My Formula for Success

The quality of feedback is important if you use a measurement to provide feedback for evaluating operational effectiveness of the parts department. Yet there is only one place this measurement really matters, in the service department. The success of a dealership is won or lost there. If the parts department can't efficiently and quickly supply the service department, then the service department will

The quality of feedback is important if you use a measurement to provide feedback for evaluating operational effectiveness of the parts department.

Yet there is only one place this measurement really matters, in the service department. The success of a dealership is won or lost there.

If the parts department can't efficiently and quickly supply the service department, then the service department will surely fail in its mission.

Provide poor or substandard repair service, and chances are the customer won't make a repeat vehicle purchase at the dealership.

So when measuring so-called off-the-shelf fill rate, the focus should be on the result of the available fill rate (in this case the service department's ability to complete repairs of vehicles needing parts the same day) rather than simply on a percentage of the parts department's ability to supply parts.

After all, we want the measurement to tell us how good a job the parts department is doing in helping the service department meet or exceed the repair needs of its customers.

With that in mind I offer this method for measuring off-the-shelf fill rate (however I call it “Shelved Inventory Availability”):

Shelved Inventory Availability = Rd - (Rn + Re + Rc + Ro + Ri)/Rd - (Rn + Rc)

Rd = Total repairs for selected period (day, week) dispatched in shop

Rn = Dispatched repairs for selected period not needing parts

Re = Dispatched repairs for selected period completed with parts obtained via emergency purchase

Rc = Dispatched carry-over repairs for the selected period

Ro = Dispatched repairs for selected period using special order parts

Ri = Incomplete dispatched repairs for the period due to parts unavailability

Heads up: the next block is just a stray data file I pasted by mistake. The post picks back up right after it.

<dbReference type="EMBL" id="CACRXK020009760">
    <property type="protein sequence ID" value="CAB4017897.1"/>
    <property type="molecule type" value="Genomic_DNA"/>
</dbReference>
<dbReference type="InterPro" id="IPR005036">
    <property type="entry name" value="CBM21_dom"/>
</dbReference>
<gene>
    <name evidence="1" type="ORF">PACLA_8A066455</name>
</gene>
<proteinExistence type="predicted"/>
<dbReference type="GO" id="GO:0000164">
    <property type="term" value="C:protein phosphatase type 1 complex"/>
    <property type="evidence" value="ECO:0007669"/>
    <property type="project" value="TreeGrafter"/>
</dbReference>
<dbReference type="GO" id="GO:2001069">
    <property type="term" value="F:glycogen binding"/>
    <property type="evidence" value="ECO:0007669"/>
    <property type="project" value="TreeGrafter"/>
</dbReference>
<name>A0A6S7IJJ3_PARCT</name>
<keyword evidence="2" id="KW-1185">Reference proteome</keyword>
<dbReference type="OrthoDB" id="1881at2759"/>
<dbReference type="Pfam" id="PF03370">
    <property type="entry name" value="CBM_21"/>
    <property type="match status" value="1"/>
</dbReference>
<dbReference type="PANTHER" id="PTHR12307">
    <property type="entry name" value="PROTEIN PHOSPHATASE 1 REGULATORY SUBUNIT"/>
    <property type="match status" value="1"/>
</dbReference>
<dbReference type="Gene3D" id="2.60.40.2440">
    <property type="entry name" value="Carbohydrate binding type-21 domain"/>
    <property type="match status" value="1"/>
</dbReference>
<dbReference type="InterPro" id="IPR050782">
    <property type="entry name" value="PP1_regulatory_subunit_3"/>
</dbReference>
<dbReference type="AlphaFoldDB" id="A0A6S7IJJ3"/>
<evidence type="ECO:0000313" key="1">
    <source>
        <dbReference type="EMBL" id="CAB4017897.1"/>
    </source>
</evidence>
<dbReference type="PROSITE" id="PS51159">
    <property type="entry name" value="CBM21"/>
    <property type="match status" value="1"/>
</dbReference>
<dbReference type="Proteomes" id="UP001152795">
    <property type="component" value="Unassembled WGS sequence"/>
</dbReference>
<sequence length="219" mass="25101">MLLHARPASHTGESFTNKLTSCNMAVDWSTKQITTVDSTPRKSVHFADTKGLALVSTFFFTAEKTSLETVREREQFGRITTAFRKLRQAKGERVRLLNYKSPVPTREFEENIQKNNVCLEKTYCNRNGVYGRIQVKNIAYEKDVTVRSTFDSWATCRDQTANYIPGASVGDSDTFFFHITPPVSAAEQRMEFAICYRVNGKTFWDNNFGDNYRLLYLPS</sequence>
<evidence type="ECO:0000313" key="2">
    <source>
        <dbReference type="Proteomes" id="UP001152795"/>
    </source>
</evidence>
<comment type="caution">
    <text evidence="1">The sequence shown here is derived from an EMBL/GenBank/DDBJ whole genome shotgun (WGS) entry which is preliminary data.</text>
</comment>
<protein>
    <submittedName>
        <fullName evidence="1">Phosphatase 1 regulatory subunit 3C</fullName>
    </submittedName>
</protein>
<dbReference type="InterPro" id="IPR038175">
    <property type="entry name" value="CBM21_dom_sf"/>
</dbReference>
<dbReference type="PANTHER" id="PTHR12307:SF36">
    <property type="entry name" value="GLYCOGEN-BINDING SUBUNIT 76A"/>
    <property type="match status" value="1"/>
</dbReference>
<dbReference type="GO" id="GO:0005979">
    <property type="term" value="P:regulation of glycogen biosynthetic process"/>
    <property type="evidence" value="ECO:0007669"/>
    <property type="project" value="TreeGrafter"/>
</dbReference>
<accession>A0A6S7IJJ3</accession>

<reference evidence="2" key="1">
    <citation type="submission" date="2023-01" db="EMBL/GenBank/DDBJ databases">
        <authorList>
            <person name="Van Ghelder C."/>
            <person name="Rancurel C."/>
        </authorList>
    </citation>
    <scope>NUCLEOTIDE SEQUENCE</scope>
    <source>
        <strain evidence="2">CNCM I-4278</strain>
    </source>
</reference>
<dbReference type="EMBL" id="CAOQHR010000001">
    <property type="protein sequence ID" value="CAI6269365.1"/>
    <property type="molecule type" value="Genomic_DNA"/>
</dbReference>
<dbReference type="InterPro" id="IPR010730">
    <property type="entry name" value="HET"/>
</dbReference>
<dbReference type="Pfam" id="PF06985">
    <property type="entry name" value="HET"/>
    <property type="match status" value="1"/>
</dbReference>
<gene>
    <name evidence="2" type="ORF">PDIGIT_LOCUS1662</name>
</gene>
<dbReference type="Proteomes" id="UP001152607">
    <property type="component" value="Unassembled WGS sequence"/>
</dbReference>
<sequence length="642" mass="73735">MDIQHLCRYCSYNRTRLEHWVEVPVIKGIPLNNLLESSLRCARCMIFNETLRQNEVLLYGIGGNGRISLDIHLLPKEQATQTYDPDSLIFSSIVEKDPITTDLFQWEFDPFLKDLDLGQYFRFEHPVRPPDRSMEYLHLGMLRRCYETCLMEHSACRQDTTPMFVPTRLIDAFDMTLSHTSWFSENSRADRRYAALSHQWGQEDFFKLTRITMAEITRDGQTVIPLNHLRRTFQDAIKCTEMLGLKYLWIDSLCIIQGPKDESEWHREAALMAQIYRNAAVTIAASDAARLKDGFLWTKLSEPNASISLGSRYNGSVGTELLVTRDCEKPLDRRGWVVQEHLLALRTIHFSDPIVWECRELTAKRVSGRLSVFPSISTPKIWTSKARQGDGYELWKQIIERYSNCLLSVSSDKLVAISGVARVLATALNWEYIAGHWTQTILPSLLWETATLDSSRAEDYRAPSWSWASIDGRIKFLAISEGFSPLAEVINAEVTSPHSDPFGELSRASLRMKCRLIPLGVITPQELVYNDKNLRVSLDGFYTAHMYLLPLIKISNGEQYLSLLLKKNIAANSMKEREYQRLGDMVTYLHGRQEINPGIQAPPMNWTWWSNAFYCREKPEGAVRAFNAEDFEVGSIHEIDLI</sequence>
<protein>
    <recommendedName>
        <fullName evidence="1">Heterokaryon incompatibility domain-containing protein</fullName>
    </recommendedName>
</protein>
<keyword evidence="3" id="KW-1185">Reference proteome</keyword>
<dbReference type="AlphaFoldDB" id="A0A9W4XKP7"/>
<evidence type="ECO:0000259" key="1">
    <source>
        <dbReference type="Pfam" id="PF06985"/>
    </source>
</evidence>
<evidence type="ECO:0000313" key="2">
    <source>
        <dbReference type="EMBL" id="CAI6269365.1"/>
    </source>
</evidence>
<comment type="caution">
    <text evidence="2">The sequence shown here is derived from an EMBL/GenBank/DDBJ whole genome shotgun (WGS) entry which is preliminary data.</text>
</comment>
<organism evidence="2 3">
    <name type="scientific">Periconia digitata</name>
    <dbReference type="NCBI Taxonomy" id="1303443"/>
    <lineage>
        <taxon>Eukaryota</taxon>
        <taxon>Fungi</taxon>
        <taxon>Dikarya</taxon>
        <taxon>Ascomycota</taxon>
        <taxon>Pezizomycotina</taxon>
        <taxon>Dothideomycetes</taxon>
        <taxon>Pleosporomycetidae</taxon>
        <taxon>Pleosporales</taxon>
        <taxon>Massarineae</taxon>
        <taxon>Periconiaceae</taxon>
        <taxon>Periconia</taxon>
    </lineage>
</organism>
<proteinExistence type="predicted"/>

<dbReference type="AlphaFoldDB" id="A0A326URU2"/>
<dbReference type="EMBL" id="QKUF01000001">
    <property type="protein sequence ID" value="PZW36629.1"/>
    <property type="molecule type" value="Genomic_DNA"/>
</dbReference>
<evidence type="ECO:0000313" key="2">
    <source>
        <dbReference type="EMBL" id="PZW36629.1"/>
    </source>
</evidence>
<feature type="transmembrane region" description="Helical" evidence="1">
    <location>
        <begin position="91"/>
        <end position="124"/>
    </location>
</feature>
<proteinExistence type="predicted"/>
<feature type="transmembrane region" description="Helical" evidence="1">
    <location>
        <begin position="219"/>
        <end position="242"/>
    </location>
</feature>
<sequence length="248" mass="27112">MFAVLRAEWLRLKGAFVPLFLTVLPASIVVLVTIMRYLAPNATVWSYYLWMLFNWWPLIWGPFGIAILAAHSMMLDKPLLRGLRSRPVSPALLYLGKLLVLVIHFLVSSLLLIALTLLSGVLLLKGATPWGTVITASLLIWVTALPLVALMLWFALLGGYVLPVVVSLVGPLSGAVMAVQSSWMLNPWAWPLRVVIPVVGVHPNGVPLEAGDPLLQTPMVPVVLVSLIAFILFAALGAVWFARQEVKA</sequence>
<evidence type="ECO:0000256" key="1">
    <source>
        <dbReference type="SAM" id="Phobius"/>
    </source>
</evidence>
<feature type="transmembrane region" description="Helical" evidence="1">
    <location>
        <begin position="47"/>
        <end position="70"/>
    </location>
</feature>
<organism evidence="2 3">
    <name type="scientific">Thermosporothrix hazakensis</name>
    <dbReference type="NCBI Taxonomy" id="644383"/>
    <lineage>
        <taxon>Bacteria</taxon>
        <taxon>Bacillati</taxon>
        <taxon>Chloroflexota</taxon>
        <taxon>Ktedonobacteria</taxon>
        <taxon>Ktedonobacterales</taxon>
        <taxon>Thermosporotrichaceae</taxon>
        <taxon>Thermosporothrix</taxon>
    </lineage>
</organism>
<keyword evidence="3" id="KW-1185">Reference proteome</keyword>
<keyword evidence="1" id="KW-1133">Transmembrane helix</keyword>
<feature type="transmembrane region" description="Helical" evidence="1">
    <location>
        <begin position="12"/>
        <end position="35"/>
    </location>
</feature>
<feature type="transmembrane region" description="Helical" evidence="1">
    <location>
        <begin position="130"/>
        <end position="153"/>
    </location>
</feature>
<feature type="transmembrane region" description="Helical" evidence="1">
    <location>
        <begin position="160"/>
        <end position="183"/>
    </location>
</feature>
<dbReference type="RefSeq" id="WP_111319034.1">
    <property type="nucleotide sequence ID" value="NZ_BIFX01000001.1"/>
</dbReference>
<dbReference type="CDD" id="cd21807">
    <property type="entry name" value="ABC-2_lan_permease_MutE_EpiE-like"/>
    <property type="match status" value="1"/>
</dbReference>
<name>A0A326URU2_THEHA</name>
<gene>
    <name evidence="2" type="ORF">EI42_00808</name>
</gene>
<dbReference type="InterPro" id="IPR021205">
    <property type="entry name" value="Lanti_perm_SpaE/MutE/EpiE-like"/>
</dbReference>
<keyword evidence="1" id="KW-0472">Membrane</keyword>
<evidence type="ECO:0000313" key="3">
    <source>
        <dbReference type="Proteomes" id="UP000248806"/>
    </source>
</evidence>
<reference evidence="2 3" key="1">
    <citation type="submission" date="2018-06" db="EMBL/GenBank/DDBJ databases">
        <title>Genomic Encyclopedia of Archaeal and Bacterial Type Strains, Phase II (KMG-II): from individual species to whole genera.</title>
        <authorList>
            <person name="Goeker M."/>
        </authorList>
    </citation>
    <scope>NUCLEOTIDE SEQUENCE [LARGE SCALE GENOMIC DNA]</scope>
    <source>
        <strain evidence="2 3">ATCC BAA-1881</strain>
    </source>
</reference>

Using the formula, the parts manager measures the fill rate daily or weekly, whichever is easier, over a set time. I suggest a six-month minimum. Then the average result is used to establish a guide for that specific dealership. This way it's exclusive to the peculiarities and individualities of the dealership and its supplier(s).

No two dealerships operate the same, and fill rates from manufacturers and suppliers vary. Accordingly, it is not possible to say an 80%-90% rate is acceptable to all.

Once the guideline is established, moving above it indicates improvement in off-the-shelf fill (Shelved Inventory Availability). Movement below it suggests potential inventory problems. The dealership can establish its own fill benchmark and assess its improvement, or lack of improvement, accordingly.

Here's an example of how the formula works:

On a given day 50 total repairs are dispatched. Ten repairs did not need parts, 3 repairs were completed through emergency acquisition of parts, 4 repairs were carryovers, 5 were completed via special order parts, and 4 were not completed due to parts unavailability.

50 - (10 + 3 + 4 + 5 + 4)/50 - (10 + 4) = 26/36 = .72 × 100 = 72% Shelved Inventory Availability

It's a straightforward way to quantify the quality of the parts department to service the service department. Remember the old business adage: That which can't be measured, can't be managed.

Gary Naples is a parts consultant to dealers and manufacturers. He's authored two books on parts management. He's at 570-824-1528/[email protected].

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